Saturday, March 23, 2013


Something unknown is doing we know not what.
                                                 Sir Arthur Edington

What, ultimately, is purposeBoxed in, as we increasingly and inescapably are, by reflections only of ourselves and our science-based achievements, we are I believe in danger of becoming hypnotized by teleology: the explanation of phenomena in terms of the purposes they serve. We are in turn constantly being reminded that we are – or should be – rational beings. Purposelessness, like irrationality, is dismissed as nonsensical. Accordingly, you can't just take a stroll in the modern technocratic state, you'll be apprehended for suspicious behavior.  No, you must be "out jogging" - with all the accoutrements that jogging requires – so as to stay fit, or heading down the road to catch the bus to get to work to earn the money to pay the 25-year mortgage to eventually retire - and die - in comfort, if cancer or a heart attack doesn’t get you first.  Meanwhile, you are working like a slave at a job you dislike for the interim purpose of affording annual holidays. Yet the holidays are deemed “escapes”, “away from it all”, and at the end of them you head “back to the real world”.  It’s all very odd.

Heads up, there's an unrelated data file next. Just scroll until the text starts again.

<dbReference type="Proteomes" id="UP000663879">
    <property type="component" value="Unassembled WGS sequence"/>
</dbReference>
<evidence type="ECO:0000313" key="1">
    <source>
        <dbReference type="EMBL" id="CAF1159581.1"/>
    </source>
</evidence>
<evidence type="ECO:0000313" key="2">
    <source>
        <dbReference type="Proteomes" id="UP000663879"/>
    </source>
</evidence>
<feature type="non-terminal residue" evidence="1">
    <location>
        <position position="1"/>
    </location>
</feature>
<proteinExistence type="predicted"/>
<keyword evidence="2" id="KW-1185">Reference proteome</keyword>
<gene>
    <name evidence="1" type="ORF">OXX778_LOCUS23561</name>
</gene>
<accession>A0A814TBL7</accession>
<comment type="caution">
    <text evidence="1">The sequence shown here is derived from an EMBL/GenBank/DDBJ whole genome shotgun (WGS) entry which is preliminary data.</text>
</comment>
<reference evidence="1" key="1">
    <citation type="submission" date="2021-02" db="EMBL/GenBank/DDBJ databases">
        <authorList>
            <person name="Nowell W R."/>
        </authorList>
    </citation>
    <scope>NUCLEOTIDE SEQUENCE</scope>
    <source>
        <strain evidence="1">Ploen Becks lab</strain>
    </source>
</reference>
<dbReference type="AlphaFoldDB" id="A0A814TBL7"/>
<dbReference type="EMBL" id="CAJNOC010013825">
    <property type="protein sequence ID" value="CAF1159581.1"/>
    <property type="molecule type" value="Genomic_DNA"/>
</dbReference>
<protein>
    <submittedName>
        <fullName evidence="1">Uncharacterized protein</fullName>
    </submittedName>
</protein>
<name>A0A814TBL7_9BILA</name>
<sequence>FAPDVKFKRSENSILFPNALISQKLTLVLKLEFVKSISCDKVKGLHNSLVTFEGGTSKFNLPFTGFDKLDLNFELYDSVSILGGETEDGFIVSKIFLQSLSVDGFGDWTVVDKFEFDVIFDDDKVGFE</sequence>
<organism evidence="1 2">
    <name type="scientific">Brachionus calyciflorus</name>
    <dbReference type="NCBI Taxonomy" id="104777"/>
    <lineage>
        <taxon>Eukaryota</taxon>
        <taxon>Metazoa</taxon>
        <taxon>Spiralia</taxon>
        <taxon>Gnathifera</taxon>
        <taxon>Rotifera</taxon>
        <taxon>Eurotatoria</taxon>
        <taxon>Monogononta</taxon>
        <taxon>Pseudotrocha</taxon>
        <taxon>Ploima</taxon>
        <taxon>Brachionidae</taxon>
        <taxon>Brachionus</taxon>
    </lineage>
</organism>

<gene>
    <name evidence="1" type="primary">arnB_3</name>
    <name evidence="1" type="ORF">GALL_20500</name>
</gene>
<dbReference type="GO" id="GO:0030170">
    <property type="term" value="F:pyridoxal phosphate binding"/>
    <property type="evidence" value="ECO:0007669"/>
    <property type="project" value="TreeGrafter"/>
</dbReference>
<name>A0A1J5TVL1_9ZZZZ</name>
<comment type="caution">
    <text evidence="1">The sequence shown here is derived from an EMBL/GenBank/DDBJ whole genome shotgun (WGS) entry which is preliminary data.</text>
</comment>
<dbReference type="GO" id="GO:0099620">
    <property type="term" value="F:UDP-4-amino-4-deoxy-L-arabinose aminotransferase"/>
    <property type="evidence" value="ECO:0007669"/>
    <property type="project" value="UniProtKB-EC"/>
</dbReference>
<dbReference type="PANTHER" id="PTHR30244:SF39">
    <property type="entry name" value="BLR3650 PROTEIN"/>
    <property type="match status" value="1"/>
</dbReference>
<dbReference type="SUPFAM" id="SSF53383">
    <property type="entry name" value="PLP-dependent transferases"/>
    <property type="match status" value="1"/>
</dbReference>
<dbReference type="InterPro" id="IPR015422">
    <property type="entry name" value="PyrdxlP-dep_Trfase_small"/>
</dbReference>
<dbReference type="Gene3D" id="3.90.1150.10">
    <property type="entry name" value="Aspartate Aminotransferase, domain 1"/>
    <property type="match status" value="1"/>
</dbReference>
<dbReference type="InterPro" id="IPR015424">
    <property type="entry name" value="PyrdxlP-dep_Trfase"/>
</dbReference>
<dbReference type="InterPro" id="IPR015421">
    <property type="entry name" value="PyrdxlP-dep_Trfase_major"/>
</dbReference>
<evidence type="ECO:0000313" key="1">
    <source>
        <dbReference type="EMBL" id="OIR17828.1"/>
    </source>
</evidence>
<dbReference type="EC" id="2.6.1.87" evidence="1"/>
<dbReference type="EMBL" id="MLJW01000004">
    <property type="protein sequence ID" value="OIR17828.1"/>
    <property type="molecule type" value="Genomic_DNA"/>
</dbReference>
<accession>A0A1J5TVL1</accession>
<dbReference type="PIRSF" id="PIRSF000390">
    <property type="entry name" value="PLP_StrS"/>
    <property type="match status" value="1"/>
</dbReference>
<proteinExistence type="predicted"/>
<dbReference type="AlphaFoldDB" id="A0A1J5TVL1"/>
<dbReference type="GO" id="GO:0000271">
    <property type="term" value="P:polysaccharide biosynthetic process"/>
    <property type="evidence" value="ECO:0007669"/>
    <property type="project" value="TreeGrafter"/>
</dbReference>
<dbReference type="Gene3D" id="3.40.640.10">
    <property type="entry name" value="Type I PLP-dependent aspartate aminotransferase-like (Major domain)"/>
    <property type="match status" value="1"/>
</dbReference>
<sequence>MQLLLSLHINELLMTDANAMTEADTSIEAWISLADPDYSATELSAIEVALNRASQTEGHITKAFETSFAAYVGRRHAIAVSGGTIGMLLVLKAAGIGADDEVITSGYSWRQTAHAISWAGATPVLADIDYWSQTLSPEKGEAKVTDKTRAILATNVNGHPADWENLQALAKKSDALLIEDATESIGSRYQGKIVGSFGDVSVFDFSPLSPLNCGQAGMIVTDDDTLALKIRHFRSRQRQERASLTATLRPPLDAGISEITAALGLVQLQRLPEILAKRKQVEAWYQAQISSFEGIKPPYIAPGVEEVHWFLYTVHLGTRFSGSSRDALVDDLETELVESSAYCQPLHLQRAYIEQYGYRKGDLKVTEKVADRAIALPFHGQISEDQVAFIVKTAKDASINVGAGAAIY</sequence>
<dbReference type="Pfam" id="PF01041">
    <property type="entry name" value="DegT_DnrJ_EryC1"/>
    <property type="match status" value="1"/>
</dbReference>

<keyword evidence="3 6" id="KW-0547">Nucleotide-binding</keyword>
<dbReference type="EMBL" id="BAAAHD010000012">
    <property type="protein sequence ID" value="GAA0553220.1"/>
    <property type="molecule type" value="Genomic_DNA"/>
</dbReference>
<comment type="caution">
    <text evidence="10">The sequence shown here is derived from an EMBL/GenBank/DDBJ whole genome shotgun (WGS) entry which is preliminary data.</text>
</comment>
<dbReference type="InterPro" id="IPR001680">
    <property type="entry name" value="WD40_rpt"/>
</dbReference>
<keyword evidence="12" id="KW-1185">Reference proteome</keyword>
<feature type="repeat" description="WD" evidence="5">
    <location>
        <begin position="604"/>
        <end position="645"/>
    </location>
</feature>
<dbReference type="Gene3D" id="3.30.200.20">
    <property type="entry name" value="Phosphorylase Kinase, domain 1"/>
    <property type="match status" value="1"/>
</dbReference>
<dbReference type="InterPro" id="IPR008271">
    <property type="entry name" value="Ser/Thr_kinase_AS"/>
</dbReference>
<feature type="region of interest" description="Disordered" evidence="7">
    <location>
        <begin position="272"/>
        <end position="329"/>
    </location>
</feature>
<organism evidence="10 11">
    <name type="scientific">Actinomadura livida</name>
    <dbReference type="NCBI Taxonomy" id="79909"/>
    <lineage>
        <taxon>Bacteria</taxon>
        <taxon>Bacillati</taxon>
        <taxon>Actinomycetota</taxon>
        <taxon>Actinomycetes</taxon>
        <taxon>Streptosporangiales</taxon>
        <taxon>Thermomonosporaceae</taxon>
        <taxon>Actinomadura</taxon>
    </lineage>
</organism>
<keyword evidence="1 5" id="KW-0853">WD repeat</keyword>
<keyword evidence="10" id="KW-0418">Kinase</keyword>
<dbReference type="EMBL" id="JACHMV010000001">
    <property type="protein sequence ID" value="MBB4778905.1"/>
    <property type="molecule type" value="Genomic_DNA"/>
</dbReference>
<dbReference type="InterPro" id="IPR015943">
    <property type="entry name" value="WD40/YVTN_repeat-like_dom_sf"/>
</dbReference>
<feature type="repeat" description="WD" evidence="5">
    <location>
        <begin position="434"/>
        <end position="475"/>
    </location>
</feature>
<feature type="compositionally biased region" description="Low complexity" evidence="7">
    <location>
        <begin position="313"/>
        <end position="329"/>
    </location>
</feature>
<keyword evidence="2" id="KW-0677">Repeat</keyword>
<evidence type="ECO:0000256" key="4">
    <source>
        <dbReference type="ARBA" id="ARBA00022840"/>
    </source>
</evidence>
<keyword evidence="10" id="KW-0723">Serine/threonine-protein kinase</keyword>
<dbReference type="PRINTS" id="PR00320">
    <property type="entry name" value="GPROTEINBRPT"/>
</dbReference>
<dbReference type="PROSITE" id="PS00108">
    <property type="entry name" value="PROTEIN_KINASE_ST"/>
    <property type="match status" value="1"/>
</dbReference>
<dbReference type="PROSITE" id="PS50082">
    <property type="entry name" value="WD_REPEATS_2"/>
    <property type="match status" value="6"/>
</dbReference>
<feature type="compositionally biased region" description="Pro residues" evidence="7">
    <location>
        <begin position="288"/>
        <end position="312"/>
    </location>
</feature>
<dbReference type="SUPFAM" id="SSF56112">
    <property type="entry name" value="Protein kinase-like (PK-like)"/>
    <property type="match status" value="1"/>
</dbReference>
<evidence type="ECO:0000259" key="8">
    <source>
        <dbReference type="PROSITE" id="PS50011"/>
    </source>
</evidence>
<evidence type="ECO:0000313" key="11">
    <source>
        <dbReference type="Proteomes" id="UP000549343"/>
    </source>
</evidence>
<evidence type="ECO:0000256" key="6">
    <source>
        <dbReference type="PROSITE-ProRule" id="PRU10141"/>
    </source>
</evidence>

In his play Death of a Salesman, back in the 1950’s, Arthur Miller illustrated this phenomenon with a neon sign over the stage which flashed  
Our obsession with purpose, he was warning, is a treadmill. Alan Watts, writing around the same time, referred to it as “eating the menu, instead of the meal”.